Despite a UK government pledge to require large listed companies to disclose decarbonization plans this year, and over 80% of FTSE 100 companies committing to net zero by 2050, 95% of these companies have yet to publish “credible” or sufficiently detailed plans, according to a new study by professional services firm EY.
The UK initially committed to introduce mandatory disclosure of transition plans from financial institutions and listed companies during the COP26 conference in 2021, with an expectation for reporting to start in 2023, and subsequently formed a Transition Plan Taskforce (TPT), composed of industry and academic leaders, regulators, and civil society groups, to develop a “gold standard” for transition plan
The TPT launched its draft framework in November 2022, and is expected to publish it and its implementation guidance for transition plans in the summer of 2023. Following the anticipated publication, the government committed to consult on the introduction of requirements for climate transition plan disclosure in late 2023.
In its study of the net zero transition material published publicly by FTSE 100 businesses as of January 31, 2023, however, only 5% have disclosed plans that meet the draft TPT Framework guidance and started putting the plans into action.
Rob Doepel, EY UK&I Managing Partner for Sustainability, said:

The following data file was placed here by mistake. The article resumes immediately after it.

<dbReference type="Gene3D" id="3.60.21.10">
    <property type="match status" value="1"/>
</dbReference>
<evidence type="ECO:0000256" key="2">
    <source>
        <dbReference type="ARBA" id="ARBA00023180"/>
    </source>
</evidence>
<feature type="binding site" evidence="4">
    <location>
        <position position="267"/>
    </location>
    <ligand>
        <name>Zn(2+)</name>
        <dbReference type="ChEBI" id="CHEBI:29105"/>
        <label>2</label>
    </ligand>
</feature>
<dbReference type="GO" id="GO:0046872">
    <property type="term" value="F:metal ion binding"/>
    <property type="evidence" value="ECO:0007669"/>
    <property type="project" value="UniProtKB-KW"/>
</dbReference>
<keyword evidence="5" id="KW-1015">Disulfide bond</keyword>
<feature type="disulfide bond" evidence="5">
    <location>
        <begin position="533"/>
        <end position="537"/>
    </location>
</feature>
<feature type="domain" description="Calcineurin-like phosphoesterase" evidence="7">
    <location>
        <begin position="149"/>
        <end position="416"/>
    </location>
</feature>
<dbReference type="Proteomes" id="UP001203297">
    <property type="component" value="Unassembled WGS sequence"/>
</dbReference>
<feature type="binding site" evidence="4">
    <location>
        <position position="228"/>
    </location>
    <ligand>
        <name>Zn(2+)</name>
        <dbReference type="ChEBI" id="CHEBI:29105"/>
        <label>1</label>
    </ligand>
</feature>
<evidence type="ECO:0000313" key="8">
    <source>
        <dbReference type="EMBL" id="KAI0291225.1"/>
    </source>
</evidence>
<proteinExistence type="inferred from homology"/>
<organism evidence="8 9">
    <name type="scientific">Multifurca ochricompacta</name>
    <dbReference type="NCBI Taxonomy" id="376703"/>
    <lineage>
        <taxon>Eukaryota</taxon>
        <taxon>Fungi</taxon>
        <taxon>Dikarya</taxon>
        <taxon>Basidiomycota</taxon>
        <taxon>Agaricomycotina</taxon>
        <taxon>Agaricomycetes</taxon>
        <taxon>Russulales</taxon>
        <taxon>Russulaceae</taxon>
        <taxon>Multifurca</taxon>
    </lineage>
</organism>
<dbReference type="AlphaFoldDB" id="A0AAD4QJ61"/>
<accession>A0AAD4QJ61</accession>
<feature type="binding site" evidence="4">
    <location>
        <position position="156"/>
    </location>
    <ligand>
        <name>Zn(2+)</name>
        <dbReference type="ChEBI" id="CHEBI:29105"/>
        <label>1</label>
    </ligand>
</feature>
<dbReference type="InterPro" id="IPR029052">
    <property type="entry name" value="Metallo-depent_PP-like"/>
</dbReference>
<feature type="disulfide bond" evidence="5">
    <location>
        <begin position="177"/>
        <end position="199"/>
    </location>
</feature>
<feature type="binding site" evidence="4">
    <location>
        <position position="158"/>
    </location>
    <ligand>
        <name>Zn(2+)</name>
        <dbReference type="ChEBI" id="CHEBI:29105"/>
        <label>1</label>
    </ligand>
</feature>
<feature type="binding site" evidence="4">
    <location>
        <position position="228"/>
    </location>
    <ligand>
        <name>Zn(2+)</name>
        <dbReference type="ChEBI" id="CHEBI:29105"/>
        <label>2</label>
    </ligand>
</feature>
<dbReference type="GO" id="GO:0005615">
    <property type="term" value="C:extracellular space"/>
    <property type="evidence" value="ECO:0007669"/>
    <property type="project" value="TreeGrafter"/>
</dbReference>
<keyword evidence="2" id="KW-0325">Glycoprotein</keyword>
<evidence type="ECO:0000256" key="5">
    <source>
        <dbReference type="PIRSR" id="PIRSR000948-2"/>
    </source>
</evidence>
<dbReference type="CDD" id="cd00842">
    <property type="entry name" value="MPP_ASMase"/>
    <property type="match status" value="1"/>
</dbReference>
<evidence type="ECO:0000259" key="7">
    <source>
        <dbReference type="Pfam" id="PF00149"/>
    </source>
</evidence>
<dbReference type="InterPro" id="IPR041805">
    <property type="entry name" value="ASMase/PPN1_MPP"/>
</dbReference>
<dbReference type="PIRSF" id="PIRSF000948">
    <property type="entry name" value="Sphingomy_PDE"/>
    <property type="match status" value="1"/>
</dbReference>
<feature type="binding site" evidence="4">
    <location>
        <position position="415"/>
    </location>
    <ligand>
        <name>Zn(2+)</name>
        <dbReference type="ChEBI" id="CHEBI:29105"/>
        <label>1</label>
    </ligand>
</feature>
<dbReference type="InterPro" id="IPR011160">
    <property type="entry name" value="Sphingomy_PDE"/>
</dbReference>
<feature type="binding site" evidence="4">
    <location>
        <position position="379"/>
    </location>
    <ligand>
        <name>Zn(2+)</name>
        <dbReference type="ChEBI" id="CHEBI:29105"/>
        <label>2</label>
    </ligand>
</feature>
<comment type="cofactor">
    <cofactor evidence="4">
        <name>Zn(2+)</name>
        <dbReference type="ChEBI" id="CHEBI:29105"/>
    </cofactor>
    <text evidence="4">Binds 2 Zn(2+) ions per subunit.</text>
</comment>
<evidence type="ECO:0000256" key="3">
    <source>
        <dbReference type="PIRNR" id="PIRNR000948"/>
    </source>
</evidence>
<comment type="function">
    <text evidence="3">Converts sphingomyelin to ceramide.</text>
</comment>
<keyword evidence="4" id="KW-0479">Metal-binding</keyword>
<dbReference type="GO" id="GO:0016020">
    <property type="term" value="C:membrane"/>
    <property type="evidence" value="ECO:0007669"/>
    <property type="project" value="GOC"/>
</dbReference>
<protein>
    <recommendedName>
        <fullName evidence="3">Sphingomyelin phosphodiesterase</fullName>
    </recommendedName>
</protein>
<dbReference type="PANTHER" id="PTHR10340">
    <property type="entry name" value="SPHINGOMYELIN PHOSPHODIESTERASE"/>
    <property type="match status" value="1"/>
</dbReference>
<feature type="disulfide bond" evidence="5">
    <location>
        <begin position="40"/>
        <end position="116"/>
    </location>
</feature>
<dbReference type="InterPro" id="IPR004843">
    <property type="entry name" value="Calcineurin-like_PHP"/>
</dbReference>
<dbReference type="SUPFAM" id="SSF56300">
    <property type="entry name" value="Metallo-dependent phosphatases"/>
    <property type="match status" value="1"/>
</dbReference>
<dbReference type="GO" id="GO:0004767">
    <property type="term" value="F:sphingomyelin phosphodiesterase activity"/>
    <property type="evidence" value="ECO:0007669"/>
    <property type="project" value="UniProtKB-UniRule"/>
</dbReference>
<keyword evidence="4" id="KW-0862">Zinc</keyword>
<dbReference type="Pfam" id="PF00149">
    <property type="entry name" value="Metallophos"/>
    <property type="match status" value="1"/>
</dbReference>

“Businesses should now be clear about what credible, detailed plans need to look like, and should have a good idea about the direction regulation is moving in. There can be no excuse for being unprepared and the UK’s largest businesses need to push ahead with developing detailed, actionable plans that enable their organisations to transition and reap the benefits of Net Zero.”
Of the elements outlined by the TPT Framework required to create a credible Net Zero transition plan – Foundation, Implementation Strategy, Engagement Strategy, Metrics & Targets, and Governance – the study found the strongest performance by FTSE 100 companies on the “Foundation” stage, which encompasses describing the plan’s objectives, priorities, interim targets and milestones, and a summary of how the business will embed the strategic ambition of its transition plan in its business model, with 78% adherence by the companies.
The weakest element for the FTSE 100 companies was the “Implementation Strategy” stage, with only 11% publishing some of the required elements, which include more detailed disclosure of short-, medium- and long-term actions to deliver on the transition plan, planned changes to products and services, internal policies to align strategy with the plan, a description of the financial implications of the planned strategic changes, and the sensitivity analysis.
Even among the 5% assessed to have provided sufficiently detailed plans, the study found gaps in areas including financial planning and the definition of financial metrics and targets, indicating more work to be done in order to be considered fully TPT-aligned.
“While the Government has previously said that listed companies will be expected to publish their transition plans this year, a final date hasn’t been disclosed. By setting a deadline, the Government would give much-needed certainty to the UK’s largest businesses and would send a clear message that inaction is not an option.”